For a company like Capital One, which spent over $250 million on AWS services in 2018, the math looks like this:

    Screen Shot 2019-04-15 at 11.16.46 AM.png

    in wasted cloud spend if non-production cloud resources are left running.

    Despite IT’s crucial role in heading off potential cloud waste, effective communication between IT and finance remains rare. Only 28% of professionals say IT and finance leaders within their organization communicate about cloud spending in a formal reporting capacity.

    Part of the problem is that there are conflicting priorities between the two departments. A recent Forrester study sponsored by SAP Concur found that 61% of firms believe IT is focused more on usability and employee experience and less on spending reductions, while 64% of companies say that finance is focused more on reducing spending and less on usability and employee experience.

    This can be solved, at least in part, by improved communication between an organization’s tech and finance leader. Regular touch points can help ensure alignment on strategy and promote understanding of each team’s perspective. The more the organization is growing—and the faster the situation on the ground changes—the more frequent those touch points should be. Centralizing financial conversations in a single location where stakeholders across departments can see and participate in them, such as a dedicated Slack channel, can also help facilitate the flow of information between teams.

    The days when IT and finance could plug away in their individual silos are gone. As cloud computing continues to shift to the center of business operations, organizations that master finance-to-IT communication will have a distinct advantage.

    How an unforeseen traffic spike cost Pinterest $20 million

    Another prominent organization that encountered unexpected cloud costs is the popular social media site Pinterest. The company spent approximately $190 million on AWS services in 2018—$20 million more than they had originally budgeted.

    One culprit in the overspend was an unforeseen spike in traffic around the holiday season. As users visited Pinterest to get decoration inspiration, look up festive recipes, and plan their holiday shopping, the surge in traffic led to a spike in Pinterest’s cloud utilization. The company had paid in advance for their AWS services for the year, which meant that when the extra traffic hit, they had to buy additional capacity at a significantly higher price.

    The most painful part of Pinterest’s story is that the unexpected charges could have been avoided if the company had anticipated the holiday spike in traffic. This highlights the importance of planning usage in advance and setting limits and restrictions appropriately.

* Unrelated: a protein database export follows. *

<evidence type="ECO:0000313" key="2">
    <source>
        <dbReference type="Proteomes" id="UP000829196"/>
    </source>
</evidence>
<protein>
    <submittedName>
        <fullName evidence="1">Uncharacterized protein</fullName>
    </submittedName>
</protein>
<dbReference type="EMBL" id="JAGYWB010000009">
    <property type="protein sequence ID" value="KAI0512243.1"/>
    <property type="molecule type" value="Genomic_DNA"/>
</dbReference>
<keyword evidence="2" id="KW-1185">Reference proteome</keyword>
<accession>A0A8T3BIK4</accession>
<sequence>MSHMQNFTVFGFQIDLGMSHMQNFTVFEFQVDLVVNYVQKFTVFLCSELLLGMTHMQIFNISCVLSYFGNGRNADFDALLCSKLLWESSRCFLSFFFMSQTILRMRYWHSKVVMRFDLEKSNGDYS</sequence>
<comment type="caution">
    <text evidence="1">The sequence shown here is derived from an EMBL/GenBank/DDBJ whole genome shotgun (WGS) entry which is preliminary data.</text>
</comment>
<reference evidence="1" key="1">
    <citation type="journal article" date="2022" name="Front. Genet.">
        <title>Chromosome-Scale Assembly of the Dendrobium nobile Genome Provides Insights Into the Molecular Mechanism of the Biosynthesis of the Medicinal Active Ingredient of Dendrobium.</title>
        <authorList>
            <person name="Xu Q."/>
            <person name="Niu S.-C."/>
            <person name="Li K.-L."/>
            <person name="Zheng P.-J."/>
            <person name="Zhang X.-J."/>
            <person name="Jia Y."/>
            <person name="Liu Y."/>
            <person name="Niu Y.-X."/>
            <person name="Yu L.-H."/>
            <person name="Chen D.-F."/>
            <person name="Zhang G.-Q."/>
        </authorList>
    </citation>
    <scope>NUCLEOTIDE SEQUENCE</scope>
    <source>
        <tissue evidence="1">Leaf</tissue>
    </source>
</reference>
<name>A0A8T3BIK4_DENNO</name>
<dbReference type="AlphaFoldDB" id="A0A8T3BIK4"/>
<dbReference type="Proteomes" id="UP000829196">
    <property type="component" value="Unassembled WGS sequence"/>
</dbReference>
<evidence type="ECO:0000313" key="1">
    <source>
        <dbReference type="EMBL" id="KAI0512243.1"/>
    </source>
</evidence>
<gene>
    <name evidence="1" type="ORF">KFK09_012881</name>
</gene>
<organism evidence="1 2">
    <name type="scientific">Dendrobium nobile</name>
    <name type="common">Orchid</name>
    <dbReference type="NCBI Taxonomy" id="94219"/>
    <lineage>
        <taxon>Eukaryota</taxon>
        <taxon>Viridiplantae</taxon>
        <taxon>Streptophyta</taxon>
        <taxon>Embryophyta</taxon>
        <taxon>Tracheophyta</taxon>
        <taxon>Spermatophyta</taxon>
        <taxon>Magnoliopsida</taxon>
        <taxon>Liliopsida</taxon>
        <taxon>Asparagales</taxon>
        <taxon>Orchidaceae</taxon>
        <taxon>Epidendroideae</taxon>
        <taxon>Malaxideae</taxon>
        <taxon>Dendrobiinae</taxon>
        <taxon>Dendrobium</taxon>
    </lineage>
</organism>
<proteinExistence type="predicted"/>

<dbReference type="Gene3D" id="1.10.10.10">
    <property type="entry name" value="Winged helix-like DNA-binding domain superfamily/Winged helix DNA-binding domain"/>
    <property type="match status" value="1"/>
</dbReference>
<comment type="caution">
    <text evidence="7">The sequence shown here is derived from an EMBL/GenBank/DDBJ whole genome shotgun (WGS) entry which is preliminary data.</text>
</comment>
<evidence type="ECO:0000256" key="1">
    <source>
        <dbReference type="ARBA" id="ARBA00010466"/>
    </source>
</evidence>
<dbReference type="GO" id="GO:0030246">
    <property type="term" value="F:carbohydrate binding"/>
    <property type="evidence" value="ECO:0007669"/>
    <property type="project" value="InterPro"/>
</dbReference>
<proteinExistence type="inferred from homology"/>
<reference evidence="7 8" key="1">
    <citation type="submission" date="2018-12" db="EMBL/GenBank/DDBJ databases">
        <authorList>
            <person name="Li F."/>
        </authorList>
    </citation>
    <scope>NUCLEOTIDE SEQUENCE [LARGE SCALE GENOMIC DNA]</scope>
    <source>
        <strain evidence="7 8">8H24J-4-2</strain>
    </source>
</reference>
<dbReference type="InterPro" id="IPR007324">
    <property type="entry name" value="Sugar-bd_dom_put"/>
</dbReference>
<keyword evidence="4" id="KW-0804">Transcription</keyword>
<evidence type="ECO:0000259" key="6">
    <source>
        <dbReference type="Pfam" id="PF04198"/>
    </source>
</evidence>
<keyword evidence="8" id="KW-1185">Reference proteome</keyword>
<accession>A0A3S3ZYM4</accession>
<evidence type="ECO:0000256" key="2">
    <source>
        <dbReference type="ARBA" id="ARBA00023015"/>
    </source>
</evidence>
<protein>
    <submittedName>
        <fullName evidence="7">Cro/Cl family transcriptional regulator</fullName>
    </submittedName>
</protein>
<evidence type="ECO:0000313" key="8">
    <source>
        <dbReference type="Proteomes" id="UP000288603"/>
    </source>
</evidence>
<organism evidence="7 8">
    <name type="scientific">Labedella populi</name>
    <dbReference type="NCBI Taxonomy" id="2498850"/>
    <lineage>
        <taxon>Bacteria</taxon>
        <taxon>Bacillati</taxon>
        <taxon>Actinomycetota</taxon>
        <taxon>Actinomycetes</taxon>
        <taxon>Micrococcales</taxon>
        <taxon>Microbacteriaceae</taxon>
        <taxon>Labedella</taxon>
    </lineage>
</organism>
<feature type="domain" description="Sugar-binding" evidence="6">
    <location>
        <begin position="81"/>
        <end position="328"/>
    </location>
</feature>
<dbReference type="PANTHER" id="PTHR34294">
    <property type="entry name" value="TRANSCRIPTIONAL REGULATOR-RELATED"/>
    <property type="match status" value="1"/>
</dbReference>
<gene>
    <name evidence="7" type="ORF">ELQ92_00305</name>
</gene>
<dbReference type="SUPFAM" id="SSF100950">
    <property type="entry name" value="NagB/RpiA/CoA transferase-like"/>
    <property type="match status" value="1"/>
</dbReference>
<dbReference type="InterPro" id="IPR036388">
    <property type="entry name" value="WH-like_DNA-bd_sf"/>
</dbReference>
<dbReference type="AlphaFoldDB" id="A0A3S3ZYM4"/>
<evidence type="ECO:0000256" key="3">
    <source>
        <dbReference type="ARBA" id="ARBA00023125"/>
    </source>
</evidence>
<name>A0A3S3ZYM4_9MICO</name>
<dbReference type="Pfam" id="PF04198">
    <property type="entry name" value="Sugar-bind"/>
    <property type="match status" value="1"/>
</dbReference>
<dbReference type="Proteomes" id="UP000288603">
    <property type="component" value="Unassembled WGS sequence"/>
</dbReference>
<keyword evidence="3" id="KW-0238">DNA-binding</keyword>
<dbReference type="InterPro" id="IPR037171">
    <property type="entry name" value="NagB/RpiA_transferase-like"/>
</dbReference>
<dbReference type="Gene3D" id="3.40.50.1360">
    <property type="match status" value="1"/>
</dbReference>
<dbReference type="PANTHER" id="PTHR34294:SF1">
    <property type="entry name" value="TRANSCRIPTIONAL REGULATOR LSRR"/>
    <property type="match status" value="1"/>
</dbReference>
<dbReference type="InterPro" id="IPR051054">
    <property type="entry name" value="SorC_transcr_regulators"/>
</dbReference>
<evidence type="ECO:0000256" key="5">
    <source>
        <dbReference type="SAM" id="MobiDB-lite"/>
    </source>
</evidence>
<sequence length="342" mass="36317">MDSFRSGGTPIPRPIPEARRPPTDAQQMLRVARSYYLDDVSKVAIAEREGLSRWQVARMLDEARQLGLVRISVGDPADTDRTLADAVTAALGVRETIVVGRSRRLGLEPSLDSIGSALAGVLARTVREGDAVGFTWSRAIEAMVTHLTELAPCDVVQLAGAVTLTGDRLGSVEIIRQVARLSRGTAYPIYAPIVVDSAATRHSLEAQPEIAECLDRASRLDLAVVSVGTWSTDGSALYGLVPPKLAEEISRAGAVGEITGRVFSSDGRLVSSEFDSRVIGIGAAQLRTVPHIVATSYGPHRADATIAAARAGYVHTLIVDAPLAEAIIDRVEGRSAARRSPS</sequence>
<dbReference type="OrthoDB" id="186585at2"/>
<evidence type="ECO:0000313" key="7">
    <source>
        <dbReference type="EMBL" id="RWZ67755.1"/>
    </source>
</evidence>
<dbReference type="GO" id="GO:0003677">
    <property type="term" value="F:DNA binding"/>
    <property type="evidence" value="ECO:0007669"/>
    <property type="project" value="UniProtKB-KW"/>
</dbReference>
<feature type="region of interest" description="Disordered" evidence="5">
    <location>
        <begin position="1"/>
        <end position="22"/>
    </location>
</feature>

All of the major cloud providers, including Microsoft Azure, AWS, and Google, provide tools aimed at helping customers manage cloud costs. The exact suite of features varies from provider to provider, but they typically include tools like a pricing calculator, billing APIs, and automated notifications of spending anomalies and overspending risks.

    And while paying for cloud computing capacity upfront was ultimately Pinterest’s undoing, that doesn’t mean upfront purchases are a bad idea. Cloud service providers usually offer heavily discounted pricing if customers pay for computing capacity in advance. It’s a valuable cost-saving measure, as long as companies accurately project their needs.
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    A breakdown of cloud cost centers by category (Source: Rightscale)

    It is recommended to plan cloud capacity requirements at least two quarters to one full year in advance, keeping the following in mind:

    1. Ensure full understanding of the provider’s pricing model.
    2. Account for all cloud computing services, including data, storage, and networking costs as well as computing infrastructure.
    3. Incorporate foreseeable fluctuations in cost into planning.

    How streamlining ownership helped Intuit control cloud spend

    Intuit is another Fortune 500 company that has seen its cloud bills skyrocket in recent years. The financial services organization saw its AWS bill rise 93% to around $145 million in 2018, in large part due to a decision to migrate TurboTax and other Intuit products to the cloud.

    As Intuit’s cloud investment has grown, the company has taken measures to ensure that investment is being spent responsibly. According to VP of Product Infrastructure Sembian Krishnamurthy, the company became more stringent about who has access to AWS and required AWS accounts to be tied to individual employees and departments to make tracking easier.

    As corporate purchasing in general is becoming more decentralized, cloud spending decisions are increasingly being made at the point of the end-user: the individual programmers using the space in question. While this model has some benefits— team members are able to get the server capacity they need, when they need it—it can create a “too many cooks in the kitchen” effect, with dozens or even hundreds of individuals making decisions about cloud service purchases across the organization.

    By adopting tools that track every cloud purchase to the individual who made it, companies can maintain tight control on their cloud spending. Whether that be customized workflows that ladder up to a smaller number of key decision makers, or virtual cards that make it easy to trace each transaction, having visibility into cloud spend can help organizations stay within budget.

    Effective cloud cost management is all about finding the balance between empowerment and visibility, flexibility and control. With the right tools and practices in place, CFOs can strike that balance for their organizations.

    Head in the cloud, feet on the ground

    The job of a CFO is not simply to reduce costs; it’s to ensure costs are being managed effectively and resources are being channeled to yield company growth. As IT spending continues to shift, cloud costs will play an increasingly central role in the process.

    By centralizing purchase approvals, planning usage strategically, and improving communication between stakeholders about resource allocation, CFOs can steer their organization clear of the kind of over-spending catastrophe that hit Adobe, while still facilitating innovation that will move the company forward.